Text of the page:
photo credit: Noah Devereaux
Imagine the best plate of thick-cut bacon and fried eggs you’ve ever had. There’s a crunch in every bite of crispy pork, and the yolk is still runny when you cut into it. Now envision that topped with a blanket of melted cheese and served on a freshly-baked poppy seed roll. That's the BEC at Daily Provisions. It’s a perfectly-executed breakfast sandwich that you’ll probably finish in just a few bites.
If you didn’t believe in the miracle of hash browns in your breakfast sandwich before, we invite you to try Golden Diner’s Chinatown Egg Sando. This excellent BEC comes on a cushiony sesame scallion milk bun from a local Chinatown bakery, with at least half a carton of eggs scrambled and then layered with American cheese, and a big crunchy hashbrown to top it all off. The hashbrown is key. It’s almost a full inch thick, and the crispy texture contrasts perfectly with the soft bun and eggs.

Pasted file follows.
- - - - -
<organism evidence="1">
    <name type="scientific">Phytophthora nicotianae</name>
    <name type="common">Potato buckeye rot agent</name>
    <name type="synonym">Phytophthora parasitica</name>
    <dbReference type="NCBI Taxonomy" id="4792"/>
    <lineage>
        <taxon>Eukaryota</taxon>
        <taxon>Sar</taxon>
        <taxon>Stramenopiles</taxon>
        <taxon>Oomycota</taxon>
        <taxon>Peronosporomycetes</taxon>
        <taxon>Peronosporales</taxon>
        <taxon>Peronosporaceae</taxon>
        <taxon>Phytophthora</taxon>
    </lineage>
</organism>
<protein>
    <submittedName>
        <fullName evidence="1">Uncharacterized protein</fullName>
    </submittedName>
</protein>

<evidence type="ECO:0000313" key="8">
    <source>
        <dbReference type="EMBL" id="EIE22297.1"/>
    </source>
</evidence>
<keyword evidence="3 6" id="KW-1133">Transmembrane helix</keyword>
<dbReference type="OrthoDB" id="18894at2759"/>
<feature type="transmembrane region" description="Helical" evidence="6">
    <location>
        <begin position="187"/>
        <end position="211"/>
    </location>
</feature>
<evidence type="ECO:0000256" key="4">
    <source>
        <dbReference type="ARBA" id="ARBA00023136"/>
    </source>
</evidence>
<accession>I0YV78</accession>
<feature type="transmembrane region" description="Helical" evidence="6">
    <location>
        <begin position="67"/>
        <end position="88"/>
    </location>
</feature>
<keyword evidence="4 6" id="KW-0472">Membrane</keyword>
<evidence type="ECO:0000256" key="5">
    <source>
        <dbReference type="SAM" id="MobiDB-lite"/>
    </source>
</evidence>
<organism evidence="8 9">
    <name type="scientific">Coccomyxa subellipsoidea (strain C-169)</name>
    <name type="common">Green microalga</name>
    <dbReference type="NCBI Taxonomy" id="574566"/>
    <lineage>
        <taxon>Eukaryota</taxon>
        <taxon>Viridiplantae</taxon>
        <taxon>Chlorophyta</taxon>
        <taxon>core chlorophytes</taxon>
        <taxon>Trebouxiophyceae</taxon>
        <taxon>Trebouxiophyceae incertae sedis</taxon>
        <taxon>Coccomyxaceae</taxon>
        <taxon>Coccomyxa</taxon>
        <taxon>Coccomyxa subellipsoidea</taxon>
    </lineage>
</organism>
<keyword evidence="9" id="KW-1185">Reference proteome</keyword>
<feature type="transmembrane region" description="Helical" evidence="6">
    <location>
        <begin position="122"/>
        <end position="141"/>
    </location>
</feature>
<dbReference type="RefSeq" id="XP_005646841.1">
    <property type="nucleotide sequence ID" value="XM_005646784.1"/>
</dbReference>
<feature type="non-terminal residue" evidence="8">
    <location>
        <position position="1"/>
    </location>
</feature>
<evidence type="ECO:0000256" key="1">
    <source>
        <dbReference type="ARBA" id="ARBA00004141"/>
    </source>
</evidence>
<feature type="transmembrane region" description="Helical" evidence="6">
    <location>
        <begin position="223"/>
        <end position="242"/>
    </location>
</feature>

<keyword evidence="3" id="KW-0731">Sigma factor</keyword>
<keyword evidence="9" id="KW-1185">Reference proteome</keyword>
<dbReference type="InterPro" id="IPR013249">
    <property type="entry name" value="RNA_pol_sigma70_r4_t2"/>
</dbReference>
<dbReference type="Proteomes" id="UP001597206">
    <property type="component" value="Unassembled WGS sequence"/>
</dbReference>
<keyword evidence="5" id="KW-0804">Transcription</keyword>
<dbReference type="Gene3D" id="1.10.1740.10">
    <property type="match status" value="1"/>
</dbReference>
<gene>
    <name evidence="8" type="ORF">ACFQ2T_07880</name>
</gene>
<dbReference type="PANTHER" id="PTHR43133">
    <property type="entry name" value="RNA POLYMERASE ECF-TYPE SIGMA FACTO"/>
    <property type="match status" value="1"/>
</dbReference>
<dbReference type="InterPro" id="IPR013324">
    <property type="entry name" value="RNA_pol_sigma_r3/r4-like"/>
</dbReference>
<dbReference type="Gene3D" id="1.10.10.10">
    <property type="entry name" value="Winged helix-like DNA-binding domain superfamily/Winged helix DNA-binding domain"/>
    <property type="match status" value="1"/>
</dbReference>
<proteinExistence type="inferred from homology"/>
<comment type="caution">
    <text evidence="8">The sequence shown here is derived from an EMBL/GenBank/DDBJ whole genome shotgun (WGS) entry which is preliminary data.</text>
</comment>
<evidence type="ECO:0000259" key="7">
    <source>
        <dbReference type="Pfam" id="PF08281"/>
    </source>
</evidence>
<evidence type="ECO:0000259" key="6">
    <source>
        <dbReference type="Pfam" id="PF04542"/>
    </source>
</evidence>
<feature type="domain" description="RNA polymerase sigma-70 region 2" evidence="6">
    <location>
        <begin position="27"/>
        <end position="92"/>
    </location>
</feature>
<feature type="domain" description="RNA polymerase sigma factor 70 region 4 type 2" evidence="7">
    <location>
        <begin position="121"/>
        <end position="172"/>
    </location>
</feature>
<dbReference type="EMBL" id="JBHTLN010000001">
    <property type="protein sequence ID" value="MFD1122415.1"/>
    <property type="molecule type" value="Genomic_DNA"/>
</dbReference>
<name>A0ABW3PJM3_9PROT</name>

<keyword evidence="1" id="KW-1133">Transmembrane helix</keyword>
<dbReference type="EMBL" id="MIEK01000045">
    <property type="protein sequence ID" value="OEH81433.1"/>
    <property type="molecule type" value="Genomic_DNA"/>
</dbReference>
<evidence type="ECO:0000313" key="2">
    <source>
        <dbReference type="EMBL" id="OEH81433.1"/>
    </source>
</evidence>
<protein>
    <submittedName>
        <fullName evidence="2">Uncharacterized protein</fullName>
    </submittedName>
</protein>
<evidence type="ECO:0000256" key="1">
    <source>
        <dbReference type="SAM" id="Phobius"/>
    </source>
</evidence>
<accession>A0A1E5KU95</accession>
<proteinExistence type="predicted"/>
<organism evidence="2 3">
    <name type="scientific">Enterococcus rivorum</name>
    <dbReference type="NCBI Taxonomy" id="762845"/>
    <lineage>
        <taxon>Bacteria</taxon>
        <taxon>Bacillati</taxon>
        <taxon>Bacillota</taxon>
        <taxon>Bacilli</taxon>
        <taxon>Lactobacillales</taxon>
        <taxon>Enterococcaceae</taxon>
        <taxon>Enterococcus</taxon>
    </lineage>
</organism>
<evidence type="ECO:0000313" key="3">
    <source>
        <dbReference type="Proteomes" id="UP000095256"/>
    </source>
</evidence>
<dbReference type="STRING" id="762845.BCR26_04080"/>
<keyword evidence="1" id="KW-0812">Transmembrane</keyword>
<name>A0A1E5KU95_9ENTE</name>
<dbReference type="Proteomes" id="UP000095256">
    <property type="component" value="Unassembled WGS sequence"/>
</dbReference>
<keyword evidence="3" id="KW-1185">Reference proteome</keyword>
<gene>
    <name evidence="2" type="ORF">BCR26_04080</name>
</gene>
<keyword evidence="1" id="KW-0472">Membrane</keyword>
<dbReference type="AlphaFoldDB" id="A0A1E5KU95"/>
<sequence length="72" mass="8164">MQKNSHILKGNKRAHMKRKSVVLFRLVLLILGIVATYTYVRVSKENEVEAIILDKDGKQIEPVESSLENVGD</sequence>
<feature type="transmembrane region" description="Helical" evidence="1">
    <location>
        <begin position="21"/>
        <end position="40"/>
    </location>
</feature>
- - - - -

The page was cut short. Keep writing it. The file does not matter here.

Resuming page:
Gertie does breakfast well. That's why this Williamsburg restaurant gets packed on weekend mornings, and it's why you should go out of your way to eat an egg sandwich here. You can get your BEC on an English muffin, but we aren't sure why you'd do that when Gertie makes their own bagels. Those bagels are great—but the MVP of the sandwich will always be the pickled peppers. They're like a sweet, tangy cheat code.
A thin, chewy Greenberg's bagel is the ideal vehicle for the thick pillow of eggs and nearly-crunchy bacon in this BEC. But to really make this sandwich memorable, add a hash brown and hot sauce. The hash brown provides an extra-crispy crust on top of the eggs, and the hot sauce mixes into the melted cheese to create a hot cheese sauce that seeps into the eggs.
Technically, you can order the aptly-named New Yorker sandwich from Norma’s Corner Shoppe on any style of bread—but for a BEC worthy of this guide, you need to get yours on a scallion cheddar biscuit. This Ridgewood cafe's biscuits are crispy on the outside and buttery on the inside, and they're the perfect vehicles for a soft baked egg, thick slabs of spicy bacon, and a generous portion of cheddar that’s broiled in the oven.